Niagara Wine ReviewsTop Stories

16 Mile Cellar in Niagara focuses on low intervention Pinot Noirs and Chardonnays

Niagara wine

By Rick VanSickle

It’s becoming more and more common in Niagara wine country — tiny boutique wineries beginning their quest with a laser focus on two or three key grape varieties and that’s it. Often that means Pinot Noir for the reds and Chardonnay for the whites.

Ontario wine

It is that way with 16 Mile Cellar, located at the foot the Twenty Mile Bench on the 16 Mile Creek. Owned by Bay Street lawyer Joseph Groia and his wife Susan Barnacal, the estate was founded in 2010 on a 28-acre property with 12 acres planted to Pinot and Chard beginning in 2012 and 2013.

Since 2014, the vineyard has been nurtured organically and wines have been crafted with minimal intervention, with little or no additions to the wines, by winemaker Regan Kapach (very top photo).

The winery calls it a “hands-off” and “pirate winemaking” philosophy where they are “making and breaking conventional rules as we see fit to make the best wine we can.

best niagara wine

“At the end of our efforts we hope to express our own terroir: the ancient glacial lake bed of Lake Iroquois on which when the vines are grown.”

To goal is to reach about 1,200 cases of wine per year and stay small, says Kapach, who has made wine in B.C. at Tinhorn Creek, Red Rooster and Le Vieux Pin, and worked in Niagara at Southbrook and Flat Rock Cellars.

Kapach says the mantra at 16 Mile Cellar is simple: “Our focus is on two wines and to do them well rather than a plethora” of other varietals.

Canada wine

I sat down recently with Kapach to taste through the Pinot and Chards at the estate. All but one of the wines we tried was a blend of estate fruit and sourced fruit from either the Twenty Mile Bench or Beamsville Bench. The 2015 Tenacity Pinot Noir, from a vintage that claimed 75% of the crop, was the lone wine in the portfolio that was entirely estate fruit. The goal is to be 100% estate grown and made wines.

Here’s what I liked (note: wines are for sale at the winery on Saturdays by appointment or online here:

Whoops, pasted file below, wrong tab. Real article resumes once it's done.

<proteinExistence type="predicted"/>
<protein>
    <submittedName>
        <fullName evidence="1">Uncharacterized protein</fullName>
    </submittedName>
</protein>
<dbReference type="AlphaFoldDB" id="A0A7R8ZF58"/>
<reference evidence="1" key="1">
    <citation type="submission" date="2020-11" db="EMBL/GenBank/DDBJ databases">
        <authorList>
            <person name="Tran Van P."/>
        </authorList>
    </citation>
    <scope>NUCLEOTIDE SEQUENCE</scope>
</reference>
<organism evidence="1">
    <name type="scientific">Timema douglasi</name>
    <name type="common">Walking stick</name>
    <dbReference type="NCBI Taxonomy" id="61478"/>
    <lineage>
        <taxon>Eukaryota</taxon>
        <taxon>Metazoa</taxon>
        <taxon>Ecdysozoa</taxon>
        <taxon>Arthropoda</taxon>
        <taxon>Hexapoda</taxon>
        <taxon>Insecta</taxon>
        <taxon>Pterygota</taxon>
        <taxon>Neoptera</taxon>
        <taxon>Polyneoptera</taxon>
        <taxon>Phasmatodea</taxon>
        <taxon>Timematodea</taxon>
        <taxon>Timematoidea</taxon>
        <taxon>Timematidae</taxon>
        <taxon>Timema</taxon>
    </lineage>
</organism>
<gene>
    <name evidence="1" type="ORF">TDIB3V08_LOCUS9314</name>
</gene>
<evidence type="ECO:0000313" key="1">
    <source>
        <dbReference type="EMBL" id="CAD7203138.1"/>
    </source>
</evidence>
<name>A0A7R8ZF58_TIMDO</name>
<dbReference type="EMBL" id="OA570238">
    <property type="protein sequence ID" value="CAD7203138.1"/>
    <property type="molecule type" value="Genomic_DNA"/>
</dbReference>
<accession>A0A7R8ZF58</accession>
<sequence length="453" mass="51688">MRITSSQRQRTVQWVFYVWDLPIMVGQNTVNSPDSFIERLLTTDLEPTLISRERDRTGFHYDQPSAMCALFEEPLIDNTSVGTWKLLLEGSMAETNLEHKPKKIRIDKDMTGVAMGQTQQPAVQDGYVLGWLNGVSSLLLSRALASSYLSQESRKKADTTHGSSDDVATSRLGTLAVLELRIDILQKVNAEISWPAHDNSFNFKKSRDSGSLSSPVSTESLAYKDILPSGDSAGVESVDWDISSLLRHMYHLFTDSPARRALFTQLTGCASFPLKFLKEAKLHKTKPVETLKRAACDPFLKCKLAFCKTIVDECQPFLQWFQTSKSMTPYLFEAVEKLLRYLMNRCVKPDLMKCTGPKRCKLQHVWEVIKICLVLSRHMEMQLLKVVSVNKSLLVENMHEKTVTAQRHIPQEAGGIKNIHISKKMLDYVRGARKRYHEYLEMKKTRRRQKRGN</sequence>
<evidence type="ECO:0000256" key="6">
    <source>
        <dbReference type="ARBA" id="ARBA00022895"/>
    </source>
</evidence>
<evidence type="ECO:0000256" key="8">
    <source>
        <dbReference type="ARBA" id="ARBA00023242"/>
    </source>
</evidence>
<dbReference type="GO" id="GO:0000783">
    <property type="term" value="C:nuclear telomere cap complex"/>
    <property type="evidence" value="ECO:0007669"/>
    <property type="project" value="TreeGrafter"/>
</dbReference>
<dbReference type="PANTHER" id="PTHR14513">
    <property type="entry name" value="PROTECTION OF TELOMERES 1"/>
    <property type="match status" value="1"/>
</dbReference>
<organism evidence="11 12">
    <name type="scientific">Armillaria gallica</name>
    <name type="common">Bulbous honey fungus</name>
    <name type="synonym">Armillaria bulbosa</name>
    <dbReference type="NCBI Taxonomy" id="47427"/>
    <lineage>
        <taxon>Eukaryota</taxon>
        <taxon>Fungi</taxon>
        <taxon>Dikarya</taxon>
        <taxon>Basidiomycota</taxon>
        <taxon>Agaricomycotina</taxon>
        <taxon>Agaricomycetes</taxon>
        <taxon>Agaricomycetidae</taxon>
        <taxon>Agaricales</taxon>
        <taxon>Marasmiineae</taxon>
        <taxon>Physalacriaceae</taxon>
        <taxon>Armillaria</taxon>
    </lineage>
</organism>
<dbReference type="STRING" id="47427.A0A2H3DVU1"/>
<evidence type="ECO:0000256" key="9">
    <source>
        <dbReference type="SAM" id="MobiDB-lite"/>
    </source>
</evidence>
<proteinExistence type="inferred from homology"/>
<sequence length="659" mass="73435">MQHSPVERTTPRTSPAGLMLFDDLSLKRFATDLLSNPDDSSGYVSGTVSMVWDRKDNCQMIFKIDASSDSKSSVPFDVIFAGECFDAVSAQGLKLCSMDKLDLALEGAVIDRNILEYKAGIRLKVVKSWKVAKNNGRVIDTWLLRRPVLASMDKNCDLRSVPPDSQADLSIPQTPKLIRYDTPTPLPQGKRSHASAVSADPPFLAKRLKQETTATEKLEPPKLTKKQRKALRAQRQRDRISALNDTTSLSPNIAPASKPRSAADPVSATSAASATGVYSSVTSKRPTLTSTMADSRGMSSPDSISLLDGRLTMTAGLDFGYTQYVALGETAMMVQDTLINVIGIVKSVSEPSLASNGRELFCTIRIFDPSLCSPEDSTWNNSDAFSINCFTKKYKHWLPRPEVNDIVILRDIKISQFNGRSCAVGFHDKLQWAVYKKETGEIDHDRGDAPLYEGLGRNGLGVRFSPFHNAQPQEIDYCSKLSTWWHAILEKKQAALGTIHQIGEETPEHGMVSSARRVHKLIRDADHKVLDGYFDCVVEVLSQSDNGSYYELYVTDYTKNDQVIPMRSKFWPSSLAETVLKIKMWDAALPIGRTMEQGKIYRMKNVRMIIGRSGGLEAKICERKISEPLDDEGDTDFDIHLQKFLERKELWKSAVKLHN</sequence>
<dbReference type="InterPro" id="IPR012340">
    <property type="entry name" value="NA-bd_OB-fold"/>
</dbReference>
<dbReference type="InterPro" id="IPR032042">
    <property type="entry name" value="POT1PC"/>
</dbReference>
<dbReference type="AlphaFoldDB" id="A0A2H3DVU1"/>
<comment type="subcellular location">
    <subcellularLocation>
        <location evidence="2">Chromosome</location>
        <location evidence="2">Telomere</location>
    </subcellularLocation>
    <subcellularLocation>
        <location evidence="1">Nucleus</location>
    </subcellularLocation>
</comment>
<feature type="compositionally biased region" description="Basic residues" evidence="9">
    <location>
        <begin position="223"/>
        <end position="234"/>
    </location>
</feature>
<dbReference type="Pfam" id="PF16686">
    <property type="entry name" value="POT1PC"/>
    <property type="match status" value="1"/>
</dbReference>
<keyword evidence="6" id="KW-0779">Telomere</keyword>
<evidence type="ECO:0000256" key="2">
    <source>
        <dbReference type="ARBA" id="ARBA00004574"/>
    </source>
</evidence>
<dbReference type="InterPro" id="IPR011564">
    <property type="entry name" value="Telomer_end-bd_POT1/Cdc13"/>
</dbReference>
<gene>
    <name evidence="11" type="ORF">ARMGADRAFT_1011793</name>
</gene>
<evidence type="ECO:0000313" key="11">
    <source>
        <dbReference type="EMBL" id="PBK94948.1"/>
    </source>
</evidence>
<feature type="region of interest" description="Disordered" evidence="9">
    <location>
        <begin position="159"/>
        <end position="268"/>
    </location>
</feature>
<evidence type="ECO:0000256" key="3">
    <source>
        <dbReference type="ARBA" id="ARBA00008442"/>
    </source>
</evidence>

16 Mile Cellar Civility Chardonnay 2013 ($25, 89 points) — The nose shows ripe pear, lemon pie, and toasted oak spices perfectly integrated at the moment. It’s a comforting Chard with pear fruit, spice and just enough acidity to keep it fresh on the finish.

16 Mile Cellar Civility Chardonnay 2014 ($30, 92 points) — This is bottled unfiltered (as are most of the wines at this estate) with a minimum of intervention and a deft touch with French oak aging. The grapes are sourced from two vineyards on the Beamsville Bench. Such a gorgeous and penetrating nose of poached pear, apple, lemon, flinty minerality and subtle oak spices. It is rich and creamy on the palate with juicy orchard fruits, toasted vanilla and layered through a long, clean and fresh finish. Very tasty Bench Chardonnay.

16 Mile Cellar Rebel Pinot Noir 2013 ($23, 89 points) — The 2013 Rebel is a blend of sourced fruit from the Beamsville Bench (30%) and the rest from the Twenty Mile Bench with only 16% new French oak used in aging. It has a lovely savoury opening note with cherries, raspberries, bramble and subtle spice in behind. There is good balance in this wine with everything fairly well integrated through the finessed finish.

16 Mile Cellar Incivility Pinot Noir 2013 ($30, 91 points) — A blend of the two benches with a fine nose of red fruits, forest floor, rhubarb and savoury spice notes. It is a light red colour in the glass but shows plenty of personality in the mouth with red and savoury/earthy fruits, cassis, bramble, barrel spice notes and nicely finessed through the finish.

16 Mile Cellar Rebel Pinot Noir 2014 ($23, 90 points) — 35% of the fruit for this Pinot is from the estate with the rest coming from the Beamsville Bench. Only 7% of the French oak used to spice this wine is from new barrels. More cherry richness than the 2013s with brambly raspberry, red currants and oak spice accents on the nose. It’s soft(ish) on the palate with broad red fruit flavours and savoury accents all delivered on a super smooth finish.

16 Mile Cellar Incivility Pinot Noir 2014 ($35, 91 points) — Almost three-quarters of the fruit is from the estate. Like the 100% estate from Pinot below, there is an enticing perfumed note on the nose that draws you into the glass then black cherries, some darker fruits, earthiness, integrated spice and a light hue in the glass. It’s like silk on the palate with wonderful fruit penetration, depth of flavour, complexity, spice accents and energy through a finessed finish.

16 Mile Cellar Tenacity Pinot Noir 2015 ($50, 92 points) — A terrible spring frost in 2015 meant yields were 75% of normal (hence the name) at the estate’s Susan’s Vineyard in the Creek Shores sub-appellation, which is a shame as this was the first Pinot 100% from the home farm. Nevertheless, said Kapach, “it’s exciting … hopefully this is an example of what we will see from the vineyards.” She found the wine “more robust than what I was expecting.” Indeed, a really personable nose with rich, perfumed red fruits, dried herbs, earth and elegant spice notes. It’s bright and textured on the palate with firm tannic grip that carries a basket of savoury and concentrated red fruits, touches of earth/loam, minerals and oak spice all lifted by freshening acidity. Should improve in bottle for 4+ years.

16 Mile Cellar Renegade Rosé 2016 ($17, 88 points) — A blend of Riesling, Chardonnay and Pinot Noir from Creek Shores with a nose of red fruits, cranberries and lime/lemon accents. It’s both juicy and fruity on the palate and gushes with cherries, raspberries and lifted citrus accents that keep it fresh on the finish.